• user registration

    • login

    • push questionnaire function

  • Design agreed for static component

    • Format/”look”

    • Navigation

Medix website

  • Static left to web design firm

  • Not too costly, initially

  • Author needed to focus on dynamic component

Web design

Non-technical users pushed for complex navigation function

Navigation function implemented in JavaScript

Developers neglected to test on an “average” PC at the time

Performance absolutely unacceptable

Did not work with non-IE, non-recent browsers

Detected just weeks before launch

Represented loss of £20-30k development

Medix website

Medix website rescue

  • Navigation totally redesigned (by author)

    • Simple table and list design

    • Minimum specification HTML

  • Site converted at high speed

  • Site launch only 15 minutes late

  • Major cost in author’s time and temper

    • don’t let web designers do your technology!

Medix dynamic part

  • Unknown, but potentially heavy, concurrent user base

    • Security a major issue

    • Original assumption to use Oracle database

  • Server owner promised, but was unable to install Oracle successfully

    • later went out of business

  • Another disaster!

Medix dynamic part rescue

  • Designed flat-file “database” on emergency basis

    • “Classic” Perl and CGI used

    • Necessary (e.g., text cleanup, file locking) associated routines in Perl

    • Very slow, unpleasant and laborious development

      • But delivered weeks before the static component

      • Has operated successfully now since mid-1999

      • 24X7!

Static part revisited

  • Maintenance very time consuming

  • Labour intensive

  • Expensive and slow

Static part revisited

  • About a year after launch, “W” developed

    • Single user website workstation

    • Access database

    • Produces static website from database

    • Does all formatting globally

    • Management functions

    • Rapid location and navigation of pages

    • Neat checking of internal consistency

    • Simple and secure uploading to server

Static part revisited

  • W limitations

    • Operator exposed to too much HTML

    • Template generation tedious and HTML oriented, does not use style sheets

    • Single user workstation approach limiting

      • multi-site

      • multi-user

    • multi-lingual needed

Static part revisited

  • Piloted a Zope version of W

    • Web form GUI limitations

    • Awkwardness of automatic module generation in Zope

    • Awkwardness of “peep hole” development environment

    • Abandoned after a couple weeks of development

Static part revisited

  • Now would like to develop a multi-user version

    • in Python, wxPython and MySQL

    • Multi-user and multi-site

    • “tokenised” text for multi-lingual sites

    • HTML editor to insulate operators from HTML

Static part revisited

  • Zope instead of W?

    • W developed before Zope introduced but has never seriously been considered

      • DTML too “techie” for operators

      • Management functions not mandatory

      • Performance concerns

    • If W not available, might have used Zope, though

Dynamic parts revisited

  • Still works well, requires no maintenance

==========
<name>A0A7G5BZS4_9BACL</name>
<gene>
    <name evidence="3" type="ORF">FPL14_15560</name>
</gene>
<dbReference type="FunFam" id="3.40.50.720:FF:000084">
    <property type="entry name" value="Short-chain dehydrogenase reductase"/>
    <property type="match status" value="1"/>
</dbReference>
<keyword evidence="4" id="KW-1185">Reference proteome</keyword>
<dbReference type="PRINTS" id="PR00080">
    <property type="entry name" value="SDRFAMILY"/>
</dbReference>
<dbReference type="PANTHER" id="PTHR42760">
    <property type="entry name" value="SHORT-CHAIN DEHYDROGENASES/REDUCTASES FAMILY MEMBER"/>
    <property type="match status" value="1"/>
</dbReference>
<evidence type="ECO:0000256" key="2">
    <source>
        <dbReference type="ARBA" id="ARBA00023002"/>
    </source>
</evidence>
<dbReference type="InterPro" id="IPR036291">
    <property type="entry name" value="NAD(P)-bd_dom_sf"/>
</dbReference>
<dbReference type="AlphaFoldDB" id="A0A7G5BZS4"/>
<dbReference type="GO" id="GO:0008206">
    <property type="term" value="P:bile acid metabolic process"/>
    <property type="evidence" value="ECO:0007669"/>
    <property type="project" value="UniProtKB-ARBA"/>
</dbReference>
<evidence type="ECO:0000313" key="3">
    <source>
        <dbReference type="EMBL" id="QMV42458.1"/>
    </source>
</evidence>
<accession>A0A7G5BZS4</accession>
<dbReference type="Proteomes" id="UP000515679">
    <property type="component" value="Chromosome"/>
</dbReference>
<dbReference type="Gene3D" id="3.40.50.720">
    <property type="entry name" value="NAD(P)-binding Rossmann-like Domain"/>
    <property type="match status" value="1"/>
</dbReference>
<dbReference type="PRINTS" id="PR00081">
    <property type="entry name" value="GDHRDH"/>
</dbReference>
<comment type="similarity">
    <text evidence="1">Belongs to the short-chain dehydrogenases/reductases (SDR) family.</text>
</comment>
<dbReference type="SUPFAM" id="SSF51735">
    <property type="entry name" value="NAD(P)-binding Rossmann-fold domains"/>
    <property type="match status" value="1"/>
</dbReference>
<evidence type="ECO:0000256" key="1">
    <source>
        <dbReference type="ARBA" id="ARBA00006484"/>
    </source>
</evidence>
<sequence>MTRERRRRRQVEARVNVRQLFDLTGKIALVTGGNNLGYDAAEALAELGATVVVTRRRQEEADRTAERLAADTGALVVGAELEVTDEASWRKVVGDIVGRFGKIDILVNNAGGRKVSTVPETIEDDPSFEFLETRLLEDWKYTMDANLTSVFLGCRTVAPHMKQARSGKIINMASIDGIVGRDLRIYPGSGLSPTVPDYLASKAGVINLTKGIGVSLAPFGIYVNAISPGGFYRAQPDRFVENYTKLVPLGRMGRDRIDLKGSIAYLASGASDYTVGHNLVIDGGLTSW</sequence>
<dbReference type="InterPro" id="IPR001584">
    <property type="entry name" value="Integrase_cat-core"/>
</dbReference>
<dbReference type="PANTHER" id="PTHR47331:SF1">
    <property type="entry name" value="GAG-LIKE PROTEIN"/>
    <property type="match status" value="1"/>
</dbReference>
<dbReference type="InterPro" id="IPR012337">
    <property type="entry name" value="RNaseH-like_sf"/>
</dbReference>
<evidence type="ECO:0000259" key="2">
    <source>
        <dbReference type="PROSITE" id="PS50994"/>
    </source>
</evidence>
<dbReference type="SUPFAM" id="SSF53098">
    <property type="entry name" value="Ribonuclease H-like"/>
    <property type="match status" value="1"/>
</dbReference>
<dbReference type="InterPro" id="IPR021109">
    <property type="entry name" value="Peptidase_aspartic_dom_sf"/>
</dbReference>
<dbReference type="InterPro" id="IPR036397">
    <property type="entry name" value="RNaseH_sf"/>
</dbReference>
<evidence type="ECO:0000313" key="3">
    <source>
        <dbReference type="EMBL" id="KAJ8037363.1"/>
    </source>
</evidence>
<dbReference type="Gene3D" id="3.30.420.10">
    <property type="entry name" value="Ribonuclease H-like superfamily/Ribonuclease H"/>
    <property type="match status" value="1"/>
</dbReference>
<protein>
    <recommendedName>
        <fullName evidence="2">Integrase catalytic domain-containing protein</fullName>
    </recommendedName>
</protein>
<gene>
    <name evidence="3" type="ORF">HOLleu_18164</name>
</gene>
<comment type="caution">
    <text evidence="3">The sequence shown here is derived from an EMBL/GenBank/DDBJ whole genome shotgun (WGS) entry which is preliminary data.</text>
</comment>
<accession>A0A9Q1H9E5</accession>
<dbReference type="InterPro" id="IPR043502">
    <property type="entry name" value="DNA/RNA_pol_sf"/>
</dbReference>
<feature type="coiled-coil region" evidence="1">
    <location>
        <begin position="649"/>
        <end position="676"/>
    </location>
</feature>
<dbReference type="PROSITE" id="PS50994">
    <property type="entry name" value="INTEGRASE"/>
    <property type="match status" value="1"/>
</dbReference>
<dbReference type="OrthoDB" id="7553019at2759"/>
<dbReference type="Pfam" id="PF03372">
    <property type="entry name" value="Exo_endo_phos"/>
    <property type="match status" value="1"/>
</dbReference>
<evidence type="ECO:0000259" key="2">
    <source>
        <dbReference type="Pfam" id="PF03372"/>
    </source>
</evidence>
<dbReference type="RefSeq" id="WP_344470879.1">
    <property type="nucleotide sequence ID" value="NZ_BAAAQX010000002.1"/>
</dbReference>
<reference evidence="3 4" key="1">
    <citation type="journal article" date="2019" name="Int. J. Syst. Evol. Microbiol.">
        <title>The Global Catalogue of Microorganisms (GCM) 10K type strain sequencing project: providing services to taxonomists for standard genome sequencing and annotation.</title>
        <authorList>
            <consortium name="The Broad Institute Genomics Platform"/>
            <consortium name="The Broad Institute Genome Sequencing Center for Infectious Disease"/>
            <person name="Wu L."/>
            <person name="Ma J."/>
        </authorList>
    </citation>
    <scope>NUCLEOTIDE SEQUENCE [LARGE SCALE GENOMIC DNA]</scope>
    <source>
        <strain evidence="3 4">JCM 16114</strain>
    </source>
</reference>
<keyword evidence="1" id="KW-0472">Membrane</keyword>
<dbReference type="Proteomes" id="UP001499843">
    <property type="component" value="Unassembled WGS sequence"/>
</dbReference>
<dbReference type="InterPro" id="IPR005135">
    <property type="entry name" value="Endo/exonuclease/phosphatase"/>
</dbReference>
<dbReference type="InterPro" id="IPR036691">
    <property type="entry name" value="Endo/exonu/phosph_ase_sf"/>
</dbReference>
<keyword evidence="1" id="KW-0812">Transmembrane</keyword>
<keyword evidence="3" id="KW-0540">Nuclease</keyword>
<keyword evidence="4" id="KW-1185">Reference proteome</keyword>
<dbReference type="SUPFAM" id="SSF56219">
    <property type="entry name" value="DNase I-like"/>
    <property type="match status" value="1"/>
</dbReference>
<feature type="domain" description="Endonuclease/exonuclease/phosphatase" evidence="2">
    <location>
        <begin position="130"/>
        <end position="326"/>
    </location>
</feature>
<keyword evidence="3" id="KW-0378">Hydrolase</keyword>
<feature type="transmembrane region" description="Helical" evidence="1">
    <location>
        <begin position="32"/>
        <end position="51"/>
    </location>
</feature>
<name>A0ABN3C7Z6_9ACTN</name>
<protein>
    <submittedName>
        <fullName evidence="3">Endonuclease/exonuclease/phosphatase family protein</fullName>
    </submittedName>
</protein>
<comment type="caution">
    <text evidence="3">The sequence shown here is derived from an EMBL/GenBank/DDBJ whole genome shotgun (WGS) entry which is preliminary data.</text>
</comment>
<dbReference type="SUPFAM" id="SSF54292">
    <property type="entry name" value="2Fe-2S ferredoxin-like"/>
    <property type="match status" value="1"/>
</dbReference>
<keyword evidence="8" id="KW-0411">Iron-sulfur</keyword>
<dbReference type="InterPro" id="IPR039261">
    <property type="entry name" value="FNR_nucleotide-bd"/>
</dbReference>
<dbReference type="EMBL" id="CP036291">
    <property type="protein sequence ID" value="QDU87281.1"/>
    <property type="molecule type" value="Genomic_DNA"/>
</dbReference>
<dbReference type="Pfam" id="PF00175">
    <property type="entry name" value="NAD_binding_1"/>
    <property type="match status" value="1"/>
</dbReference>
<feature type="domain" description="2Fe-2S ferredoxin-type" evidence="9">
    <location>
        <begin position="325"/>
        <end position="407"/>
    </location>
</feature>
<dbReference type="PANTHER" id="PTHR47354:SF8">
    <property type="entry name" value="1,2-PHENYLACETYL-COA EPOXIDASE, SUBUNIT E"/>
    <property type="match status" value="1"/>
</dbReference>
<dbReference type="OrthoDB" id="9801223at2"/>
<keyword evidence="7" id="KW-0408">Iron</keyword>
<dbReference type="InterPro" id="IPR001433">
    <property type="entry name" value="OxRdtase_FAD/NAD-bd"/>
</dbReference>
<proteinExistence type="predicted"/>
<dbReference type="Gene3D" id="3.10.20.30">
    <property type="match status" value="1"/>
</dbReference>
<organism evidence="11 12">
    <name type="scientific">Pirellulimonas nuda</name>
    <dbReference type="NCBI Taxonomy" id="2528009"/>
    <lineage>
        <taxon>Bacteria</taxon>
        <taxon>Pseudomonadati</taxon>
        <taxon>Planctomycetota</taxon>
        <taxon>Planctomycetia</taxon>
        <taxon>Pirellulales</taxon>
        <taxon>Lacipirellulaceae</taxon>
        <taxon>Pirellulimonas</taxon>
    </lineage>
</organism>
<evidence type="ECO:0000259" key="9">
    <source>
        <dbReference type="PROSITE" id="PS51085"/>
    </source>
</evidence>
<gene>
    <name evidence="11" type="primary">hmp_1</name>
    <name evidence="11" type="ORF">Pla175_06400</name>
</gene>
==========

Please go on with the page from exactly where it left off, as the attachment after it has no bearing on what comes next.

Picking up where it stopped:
• Slow but steady integration of MySQL DBMS functionality

  • Difficult to modify and test Perl programs, especially in a functioning site

  • New functionality developed in Zope but now only in Python/CGI

Dynamic parts revisited

  • Awkward interfacing Zope & conventional website

    • Zope exposes port-based addresses

    • Possible security risk

    • Some firewalls reject port-based addressing

  • Zope can interface to Apache web server

    • Too difficult to understand

    • Risk to site operation

  • Limitations of Zope development (above)


  • Psychiatric assessment tool for children

  • Involved hundreds of forms, processing programs and reports

  • Complex logical interaction in operation and reporting

  • Internationalisation a requirement

  • Heavy database and security requirements

  • Potentially, large number of concurrent users


  • Started in Zope and MySQL

    • Abortive attempt to use DTML, wasted weeks

    • Lost weeks understanding the otherwise excellent CGI interface

      • Form information passed as lists and single values, depending on the form

      • Handling of null values from forms


  • Framework and key routines developed by author

  • Hand-developed by a specifically trained teenager over a “gap year”

    • costs low

    • did not deviate from the framework

  • System works well and is in routine use

    • moderate loading

Dawba limitations

  • Difficult to comprehend and therefore to maintain

  • Quite a bit is innate complexity

  • “Peep-hole” programming not a particular difficulty

    • forms and processing modules were individually rather small

  • Awkwardness of referring to associated Python modules increasingly painful

Dawba future

  • Now working on a Python-based generator

    • static Python forms

    • static Python processing modules

    • intention to make both dynamic

  • Non-Zope, but continuing to use Zope for the already-developed reports


  • Zope/MySQL is definitely good enough for

  • Dynamic sites

    • Serious, large scale applications

  • Version updating is straightforward and generally “safe”

    • even in a production environment

    • MySQL incompatibility problem


  • Porting to PC workstations and even operational servers is very easy and completely safe

    • Just file copying and restart (both Zope and MySQL)

  • Backup is just as easy


  • Development environment is good enough for most purposes

    • WebDAV for larger programs, in spite of some limitations

    • May be even better solutions, e.g., Boa Constructor

  • Not bad enough to bother spending days locating and evaluating improvements


  • Operationally,

    • Zope meets our performance requirements

    • Is highly reliable

      • main site running constantly for 57 days 4 hours 2 min

    • Restarts have been prophylactic or server reboots


  • This author has looked at

    • dozens of potential alternatives to Zope over the past few years

    • evaluated several seriously

  • None have replaced Zope as a web-based application environment yet

  • Login